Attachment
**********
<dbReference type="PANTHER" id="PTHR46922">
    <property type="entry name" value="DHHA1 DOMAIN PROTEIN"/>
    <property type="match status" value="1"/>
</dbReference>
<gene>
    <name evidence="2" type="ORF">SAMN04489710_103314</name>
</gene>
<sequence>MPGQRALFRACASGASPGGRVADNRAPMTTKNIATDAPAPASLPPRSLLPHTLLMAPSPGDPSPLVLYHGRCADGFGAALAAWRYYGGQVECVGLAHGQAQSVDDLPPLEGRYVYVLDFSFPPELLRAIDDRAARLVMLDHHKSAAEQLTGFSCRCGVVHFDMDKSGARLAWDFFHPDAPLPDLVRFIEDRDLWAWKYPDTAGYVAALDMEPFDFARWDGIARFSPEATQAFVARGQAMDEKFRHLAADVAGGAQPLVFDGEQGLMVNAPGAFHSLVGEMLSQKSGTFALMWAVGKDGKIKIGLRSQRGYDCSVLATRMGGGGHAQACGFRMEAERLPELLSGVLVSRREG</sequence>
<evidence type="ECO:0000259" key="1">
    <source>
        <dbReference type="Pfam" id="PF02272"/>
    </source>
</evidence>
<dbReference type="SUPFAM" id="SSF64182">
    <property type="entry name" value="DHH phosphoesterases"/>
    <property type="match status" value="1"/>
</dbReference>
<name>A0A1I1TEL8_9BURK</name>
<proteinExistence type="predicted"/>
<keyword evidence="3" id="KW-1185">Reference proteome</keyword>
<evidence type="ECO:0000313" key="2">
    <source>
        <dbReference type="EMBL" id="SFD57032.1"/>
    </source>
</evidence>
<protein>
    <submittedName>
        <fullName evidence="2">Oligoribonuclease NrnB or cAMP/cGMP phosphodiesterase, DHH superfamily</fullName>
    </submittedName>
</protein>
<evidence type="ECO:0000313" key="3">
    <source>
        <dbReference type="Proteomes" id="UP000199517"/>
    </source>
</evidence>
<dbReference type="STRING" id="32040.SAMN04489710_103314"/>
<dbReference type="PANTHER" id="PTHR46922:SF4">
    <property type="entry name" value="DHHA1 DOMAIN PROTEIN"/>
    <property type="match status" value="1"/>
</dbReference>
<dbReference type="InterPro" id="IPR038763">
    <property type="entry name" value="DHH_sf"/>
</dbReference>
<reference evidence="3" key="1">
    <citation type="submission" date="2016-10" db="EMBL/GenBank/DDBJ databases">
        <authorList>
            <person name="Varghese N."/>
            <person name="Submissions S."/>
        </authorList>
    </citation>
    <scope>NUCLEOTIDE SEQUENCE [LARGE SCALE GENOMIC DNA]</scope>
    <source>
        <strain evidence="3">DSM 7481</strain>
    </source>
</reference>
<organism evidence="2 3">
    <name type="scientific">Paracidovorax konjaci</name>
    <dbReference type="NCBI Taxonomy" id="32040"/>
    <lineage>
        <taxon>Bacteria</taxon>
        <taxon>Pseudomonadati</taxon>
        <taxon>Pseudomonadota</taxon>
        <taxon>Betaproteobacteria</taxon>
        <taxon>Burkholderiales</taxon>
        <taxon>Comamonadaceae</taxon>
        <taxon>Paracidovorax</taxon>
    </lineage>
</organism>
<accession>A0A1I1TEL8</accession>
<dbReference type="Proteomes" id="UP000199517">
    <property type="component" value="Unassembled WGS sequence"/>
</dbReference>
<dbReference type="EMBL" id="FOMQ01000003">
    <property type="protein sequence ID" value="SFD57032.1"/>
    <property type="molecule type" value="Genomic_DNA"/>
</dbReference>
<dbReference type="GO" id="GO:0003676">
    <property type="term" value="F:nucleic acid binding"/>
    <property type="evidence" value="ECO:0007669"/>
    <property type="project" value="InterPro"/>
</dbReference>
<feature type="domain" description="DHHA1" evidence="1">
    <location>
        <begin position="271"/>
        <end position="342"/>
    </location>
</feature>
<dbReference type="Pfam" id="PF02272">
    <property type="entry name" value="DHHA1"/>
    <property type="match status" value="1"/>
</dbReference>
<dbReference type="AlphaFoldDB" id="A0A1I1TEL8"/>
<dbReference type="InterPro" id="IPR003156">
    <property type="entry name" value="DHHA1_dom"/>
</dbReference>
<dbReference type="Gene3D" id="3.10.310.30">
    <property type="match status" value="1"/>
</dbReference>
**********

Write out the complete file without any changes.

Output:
<dbReference type="PANTHER" id="PTHR46922">
    <property type="entry name" value="DHHA1 DOMAIN PROTEIN"/>
    <property type="match status" value="1"/>
</dbReference>
<gene>
    <name evidence="2" type="ORF">SAMN04489710_103314</name>
</gene>
<sequence>MPGQRALFRACASGASPGGRVADNRAPMTTKNIATDAPAPASLPPRSLLPHTLLMAPSPGDPSPLVLYHGRCADGFGAALAAWRYYGGQVECVGLAHGQAQSVDDLPPLEGRYVYVLDFSFPPELLRAIDDRAARLVMLDHHKSAAEQLTGFSCRCGVVHFDMDKSGARLAWDFFHPDAPLPDLVRFIEDRDLWAWKYPDTAGYVAALDMEPFDFARWDGIARFSPEATQAFVARGQAMDEKFRHLAADVAGGAQPLVFDGEQGLMVNAPGAFHSLVGEMLSQKSGTFALMWAVGKDGKIKIGLRSQRGYDCSVLATRMGGGGHAQACGFRMEAERLPELLSGVLVSRREG</sequence>
<evidence type="ECO:0000259" key="1">
    <source>
        <dbReference type="Pfam" id="PF02272"/>
    </source>
</evidence>
<dbReference type="SUPFAM" id="SSF64182">
    <property type="entry name" value="DHH phosphoesterases"/>
    <property type="match status" value="1"/>
</dbReference>
<name>A0A1I1TEL8_9BURK</name>
<proteinExistence type="predicted"/>
<keyword evidence="3" id="KW-1185">Reference proteome</keyword>
<evidence type="ECO:0000313" key="2">
    <source>
        <dbReference type="EMBL" id="SFD57032.1"/>
    </source>
</evidence>
<protein>
    <submittedName>
        <fullName evidence="2">Oligoribonuclease NrnB or cAMP/cGMP phosphodiesterase, DHH superfamily</fullName>
    </submittedName>
</protein>
<evidence type="ECO:0000313" key="3">
    <source>
        <dbReference type="Proteomes" id="UP000199517"/>
    </source>
</evidence>
<dbReference type="STRING" id="32040.SAMN04489710_103314"/>
<dbReference type="PANTHER" id="PTHR46922:SF4">
    <property type="entry name" value="DHHA1 DOMAIN PROTEIN"/>
    <property type="match status" value="1"/>
</dbReference>
<dbReference type="InterPro" id="IPR038763">
    <property type="entry name" value="DHH_sf"/>
</dbReference>
<reference evidence="3" key="1">
    <citation type="submission" date="2016-10" db="EMBL/GenBank/DDBJ databases">
        <authorList>
            <person name="Varghese N."/>
            <person name="Submissions S."/>
        </authorList>
    </citation>
    <scope>NUCLEOTIDE SEQUENCE [LARGE SCALE GENOMIC DNA]</scope>
    <source>
        <strain evidence="3">DSM 7481</strain>
    </source>
</reference>
<organism evidence="2 3">
    <name type="scientific">Paracidovorax konjaci</name>
    <dbReference type="NCBI Taxonomy" id="32040"/>
    <lineage>
        <taxon>Bacteria</taxon>
        <taxon>Pseudomonadati</taxon>
        <taxon>Pseudomonadota</taxon>
        <taxon>Betaproteobacteria</taxon>
        <taxon>Burkholderiales</taxon>
        <taxon>Comamonadaceae</taxon>
        <taxon>Paracidovorax</taxon>
    </lineage>
</organism>
<accession>A0A1I1TEL8</accession>
<dbReference type="Proteomes" id="UP000199517">
    <property type="component" value="Unassembled WGS sequence"/>
</dbReference>
<dbReference type="EMBL" id="FOMQ01000003">
    <property type="protein sequence ID" value="SFD57032.1"/>
    <property type="molecule type" value="Genomic_DNA"/>
</dbReference>
<dbReference type="GO" id="GO:0003676">
    <property type="term" value="F:nucleic acid binding"/>
    <property type="evidence" value="ECO:0007669"/>
    <property type="project" value="InterPro"/>
</dbReference>
<feature type="domain" description="DHHA1" evidence="1">
    <location>
        <begin position="271"/>
        <end position="342"/>
    </location>
</feature>
<dbReference type="Pfam" id="PF02272">
    <property type="entry name" value="DHHA1"/>
    <property type="match status" value="1"/>
</dbReference>
<dbReference type="AlphaFoldDB" id="A0A1I1TEL8"/>
<dbReference type="InterPro" id="IPR003156">
    <property type="entry name" value="DHHA1_dom"/>
</dbReference>
<dbReference type="Gene3D" id="3.10.310.30">
    <property type="match status" value="1"/>
</dbReference>